Stage 3

In late summer, the uredinia convert to telia which bare teliospores. These are the two-celled, thick-walled black spores that will survive the winter. The rusty brown color on the plant begins to change to black as the switch happens. Once the teliospores develop, wait until leaf drop and spray the host plants with a fungicide. This will kill the fungus before it can spread again.

On Barberry

Stage 4

In the spring, the teliospores germinate into basidia, which make basidiospores. These must infect barberry, not wheat. They are usually transported by the wind. If there are no barberry plants, this type of rust cannot continue growing and dies.

Preventing Rust Fungus

It is very difficult to prevent rust fungus in your garden because it appears in such a wide variety of plants. However, there are some cultural things you can do to lower the chance your plant gets rust.

Buy rust-resistant cultivars

Not all plants that get rust have rust-resistant cultivars. When possible, however, you should buy rust-resistant cultivars. Be sure you look for those in seed catalogs. This information is also on the seed packets of resistant varieties. The little tags in potted plants you get from the nursery should have that information on them, too.

Check plants before bringing them home

Only buy plants from a local and reputable nursery. The plants there will be better quality and less apt to be diseased. Before buying a plant at a nursery, check under the leaves of the plant and around the base of it. If you see any spots on the leaves or stem, don’t buy the plant. Find another plant to purchase. You do not want to introduce rust into your landscape if you can help it.

Quarantine New Plants

Even if you do not see any spots on a plant at the nursery, it is a good idea to quarantine new plants for two weeks before placing them in your landscape. There is a point after infection but before the rust spots burst that is not easily detectable. Quarantining the plants gives the rust time to become evident before it spreads to other plants. Most nurseries guarantee their plants, so if they do show the symptoms of rust during quarantine, take the plants back.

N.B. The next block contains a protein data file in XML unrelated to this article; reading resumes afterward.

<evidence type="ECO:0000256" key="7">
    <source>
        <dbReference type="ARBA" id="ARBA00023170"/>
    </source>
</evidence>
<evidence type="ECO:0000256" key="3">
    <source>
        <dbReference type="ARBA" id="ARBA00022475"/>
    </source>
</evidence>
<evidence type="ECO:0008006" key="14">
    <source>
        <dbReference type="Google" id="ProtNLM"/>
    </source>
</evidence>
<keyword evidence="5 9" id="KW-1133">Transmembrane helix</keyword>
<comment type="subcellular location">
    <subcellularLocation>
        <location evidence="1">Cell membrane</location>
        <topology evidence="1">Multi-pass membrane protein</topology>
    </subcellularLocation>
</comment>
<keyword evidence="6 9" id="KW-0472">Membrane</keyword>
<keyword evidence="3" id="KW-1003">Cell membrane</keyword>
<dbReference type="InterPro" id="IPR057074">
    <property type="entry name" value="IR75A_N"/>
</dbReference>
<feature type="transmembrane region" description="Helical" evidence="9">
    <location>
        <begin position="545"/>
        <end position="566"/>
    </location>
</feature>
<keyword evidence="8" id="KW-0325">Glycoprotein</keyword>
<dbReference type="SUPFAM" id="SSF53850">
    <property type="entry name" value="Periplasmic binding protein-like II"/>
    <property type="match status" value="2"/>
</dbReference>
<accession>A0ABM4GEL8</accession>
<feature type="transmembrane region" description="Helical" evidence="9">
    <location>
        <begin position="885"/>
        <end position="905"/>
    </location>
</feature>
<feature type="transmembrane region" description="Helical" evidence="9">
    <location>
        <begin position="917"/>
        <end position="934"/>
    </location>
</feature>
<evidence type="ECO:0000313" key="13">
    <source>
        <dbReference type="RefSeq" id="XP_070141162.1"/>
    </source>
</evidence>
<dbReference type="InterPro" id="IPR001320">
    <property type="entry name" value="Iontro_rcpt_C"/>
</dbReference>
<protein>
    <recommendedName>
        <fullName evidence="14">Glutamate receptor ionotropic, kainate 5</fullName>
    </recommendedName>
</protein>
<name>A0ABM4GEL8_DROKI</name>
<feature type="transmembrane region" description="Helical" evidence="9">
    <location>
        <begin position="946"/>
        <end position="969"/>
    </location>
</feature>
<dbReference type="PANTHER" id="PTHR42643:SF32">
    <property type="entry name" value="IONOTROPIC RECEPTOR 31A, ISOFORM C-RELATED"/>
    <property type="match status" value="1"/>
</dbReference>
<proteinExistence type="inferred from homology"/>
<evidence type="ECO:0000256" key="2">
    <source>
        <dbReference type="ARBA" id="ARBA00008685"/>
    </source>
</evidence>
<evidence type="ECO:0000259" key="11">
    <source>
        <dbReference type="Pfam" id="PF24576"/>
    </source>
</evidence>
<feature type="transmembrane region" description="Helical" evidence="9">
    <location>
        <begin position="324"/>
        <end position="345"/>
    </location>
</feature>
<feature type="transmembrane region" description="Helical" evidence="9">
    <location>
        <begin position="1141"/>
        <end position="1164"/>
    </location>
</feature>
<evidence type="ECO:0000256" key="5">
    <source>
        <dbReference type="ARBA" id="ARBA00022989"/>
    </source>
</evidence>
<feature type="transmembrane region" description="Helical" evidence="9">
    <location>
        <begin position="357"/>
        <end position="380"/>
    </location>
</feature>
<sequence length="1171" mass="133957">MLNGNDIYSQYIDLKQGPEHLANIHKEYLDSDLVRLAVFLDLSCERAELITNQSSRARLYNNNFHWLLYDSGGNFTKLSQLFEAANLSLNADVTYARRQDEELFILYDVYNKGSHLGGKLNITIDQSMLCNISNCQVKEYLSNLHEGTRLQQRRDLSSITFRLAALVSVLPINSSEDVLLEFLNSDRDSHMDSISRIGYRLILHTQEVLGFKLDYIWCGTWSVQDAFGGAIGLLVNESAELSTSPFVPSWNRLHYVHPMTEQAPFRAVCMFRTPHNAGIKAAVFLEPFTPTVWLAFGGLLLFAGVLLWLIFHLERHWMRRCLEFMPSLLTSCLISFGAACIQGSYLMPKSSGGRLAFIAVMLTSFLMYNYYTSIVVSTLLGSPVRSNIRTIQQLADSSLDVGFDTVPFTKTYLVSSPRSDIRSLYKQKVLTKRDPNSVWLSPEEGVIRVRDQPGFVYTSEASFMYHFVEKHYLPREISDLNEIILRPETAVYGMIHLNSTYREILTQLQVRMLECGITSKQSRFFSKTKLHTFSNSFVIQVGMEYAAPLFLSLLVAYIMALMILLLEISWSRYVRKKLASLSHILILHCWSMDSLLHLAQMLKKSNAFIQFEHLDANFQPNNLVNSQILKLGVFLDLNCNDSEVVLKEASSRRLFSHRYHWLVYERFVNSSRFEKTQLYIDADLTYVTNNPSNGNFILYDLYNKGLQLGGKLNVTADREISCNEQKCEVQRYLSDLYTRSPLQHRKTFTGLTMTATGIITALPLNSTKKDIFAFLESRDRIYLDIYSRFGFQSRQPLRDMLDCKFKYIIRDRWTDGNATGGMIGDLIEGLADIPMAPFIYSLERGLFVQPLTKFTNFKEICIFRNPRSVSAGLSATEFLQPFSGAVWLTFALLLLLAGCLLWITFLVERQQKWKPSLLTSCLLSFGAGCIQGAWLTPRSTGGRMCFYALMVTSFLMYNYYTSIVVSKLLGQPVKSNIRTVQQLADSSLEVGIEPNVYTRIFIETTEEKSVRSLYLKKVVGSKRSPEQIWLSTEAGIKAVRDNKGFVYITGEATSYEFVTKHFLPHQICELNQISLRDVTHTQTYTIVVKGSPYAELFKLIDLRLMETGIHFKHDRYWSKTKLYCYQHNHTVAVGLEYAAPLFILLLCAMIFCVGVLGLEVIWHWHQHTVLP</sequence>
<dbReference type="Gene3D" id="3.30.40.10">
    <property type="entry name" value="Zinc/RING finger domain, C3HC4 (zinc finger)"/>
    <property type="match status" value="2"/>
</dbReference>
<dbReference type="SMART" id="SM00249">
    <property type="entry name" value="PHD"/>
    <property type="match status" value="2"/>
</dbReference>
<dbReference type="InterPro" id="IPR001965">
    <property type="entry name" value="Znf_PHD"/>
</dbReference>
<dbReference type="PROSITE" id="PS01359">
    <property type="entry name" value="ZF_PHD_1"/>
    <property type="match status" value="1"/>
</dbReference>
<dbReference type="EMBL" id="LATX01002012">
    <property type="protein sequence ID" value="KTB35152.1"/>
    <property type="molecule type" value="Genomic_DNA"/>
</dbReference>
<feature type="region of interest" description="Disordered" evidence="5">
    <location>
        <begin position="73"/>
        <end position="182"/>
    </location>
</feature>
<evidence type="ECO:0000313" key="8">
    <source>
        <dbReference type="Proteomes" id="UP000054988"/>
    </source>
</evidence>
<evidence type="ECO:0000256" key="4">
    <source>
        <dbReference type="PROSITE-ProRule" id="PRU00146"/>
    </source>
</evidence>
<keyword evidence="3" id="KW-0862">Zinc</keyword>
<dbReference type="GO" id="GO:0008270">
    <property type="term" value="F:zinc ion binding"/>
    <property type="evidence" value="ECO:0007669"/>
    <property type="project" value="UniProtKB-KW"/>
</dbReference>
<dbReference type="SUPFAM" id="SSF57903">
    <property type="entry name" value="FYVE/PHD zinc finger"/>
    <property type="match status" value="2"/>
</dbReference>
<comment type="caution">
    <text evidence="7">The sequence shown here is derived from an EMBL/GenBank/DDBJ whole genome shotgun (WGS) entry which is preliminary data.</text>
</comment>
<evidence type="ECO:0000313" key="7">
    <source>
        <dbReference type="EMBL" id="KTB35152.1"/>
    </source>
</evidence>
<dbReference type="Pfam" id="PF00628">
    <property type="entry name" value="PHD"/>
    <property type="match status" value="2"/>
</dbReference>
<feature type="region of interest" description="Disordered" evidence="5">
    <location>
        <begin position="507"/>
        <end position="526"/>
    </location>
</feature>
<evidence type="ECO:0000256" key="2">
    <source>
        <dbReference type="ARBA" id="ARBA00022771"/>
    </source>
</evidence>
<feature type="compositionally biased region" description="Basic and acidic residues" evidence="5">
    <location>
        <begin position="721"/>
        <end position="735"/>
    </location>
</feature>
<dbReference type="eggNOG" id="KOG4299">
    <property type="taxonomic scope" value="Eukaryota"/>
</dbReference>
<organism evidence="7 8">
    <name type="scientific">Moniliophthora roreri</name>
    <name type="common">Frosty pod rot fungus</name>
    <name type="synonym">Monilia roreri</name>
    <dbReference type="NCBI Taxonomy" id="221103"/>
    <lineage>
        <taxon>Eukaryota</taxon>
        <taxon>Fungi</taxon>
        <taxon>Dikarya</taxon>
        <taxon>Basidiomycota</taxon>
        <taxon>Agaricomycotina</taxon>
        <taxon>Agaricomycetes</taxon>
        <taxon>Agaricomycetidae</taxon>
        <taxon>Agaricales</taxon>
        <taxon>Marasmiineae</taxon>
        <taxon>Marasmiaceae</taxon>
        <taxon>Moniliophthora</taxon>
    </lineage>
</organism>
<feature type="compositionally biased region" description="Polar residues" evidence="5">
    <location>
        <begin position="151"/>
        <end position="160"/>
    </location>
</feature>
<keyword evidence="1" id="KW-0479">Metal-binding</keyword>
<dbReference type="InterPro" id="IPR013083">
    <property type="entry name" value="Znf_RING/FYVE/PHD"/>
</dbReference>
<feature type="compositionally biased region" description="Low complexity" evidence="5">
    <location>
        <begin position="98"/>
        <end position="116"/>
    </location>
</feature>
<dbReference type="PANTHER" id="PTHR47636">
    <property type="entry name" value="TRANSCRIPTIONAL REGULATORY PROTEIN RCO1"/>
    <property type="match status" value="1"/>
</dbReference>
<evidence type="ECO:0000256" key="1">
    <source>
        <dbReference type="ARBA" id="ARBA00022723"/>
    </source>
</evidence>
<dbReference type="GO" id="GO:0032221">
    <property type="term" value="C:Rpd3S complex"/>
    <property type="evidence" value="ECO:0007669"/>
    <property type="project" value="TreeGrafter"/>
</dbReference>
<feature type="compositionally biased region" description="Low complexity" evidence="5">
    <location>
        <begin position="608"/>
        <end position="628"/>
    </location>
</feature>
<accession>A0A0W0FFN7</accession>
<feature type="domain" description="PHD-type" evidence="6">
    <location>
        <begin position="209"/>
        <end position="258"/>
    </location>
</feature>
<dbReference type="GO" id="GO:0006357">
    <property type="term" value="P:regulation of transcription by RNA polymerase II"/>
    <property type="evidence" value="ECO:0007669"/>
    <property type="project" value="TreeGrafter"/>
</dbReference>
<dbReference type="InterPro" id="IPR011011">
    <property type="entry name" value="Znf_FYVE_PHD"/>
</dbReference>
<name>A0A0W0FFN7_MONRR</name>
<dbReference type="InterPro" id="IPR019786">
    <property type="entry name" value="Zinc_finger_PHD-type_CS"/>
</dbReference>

How to water plants to prevent rust fungus?

Rust fungus must sit on a wet leaf for 6-10 hours before it can infect a plant. Do not use overhead watering to water a plant. Water using drip irrigation or other methods that do not wet the plant leaves, only the roots. Soil splashing up on leaves during watering is a major method of infection.

Sometimes you can’t help but use a sprinkler system. If you must water overhead, do so from 5-10 A.M. so the leaves dry before nightfall.

Dispose of infected plants and plant parts properly.

Never compost a plant with any disease or pest problem. The problem will be introduced into your compost. When you spread the compost, you spread the disease throughout your landscape.

Put infected plants and leaves into a plastic bag. Seal it well and put it in the trash. That way, the spores cannot spread to other plants.

Fall Clean-Up

Make sure you clean up leaves and other dead plant parts from your landscape beds each fall. If you have rust-affected plants, cut them to the ground at the end of the season and remove them from your landscape beds. Rust overwinters on leaves and removing them can cut the rust cycle off. Be sure and do not compost the leaves if your plants have had rust. Dispose of them in plastic bags and put those in the trash.

Remove Alternate Host Plants

In the example of wheat stem rust discussed above, farmers who removed barberry plants saw a drop in rust on their wheat the year following the barberry cull. If you have a rust problem and the rust uses two hosts, remove the less desirable of the two hosts to control the rust problem. This doesn’t work if the rust species you have only uses one host.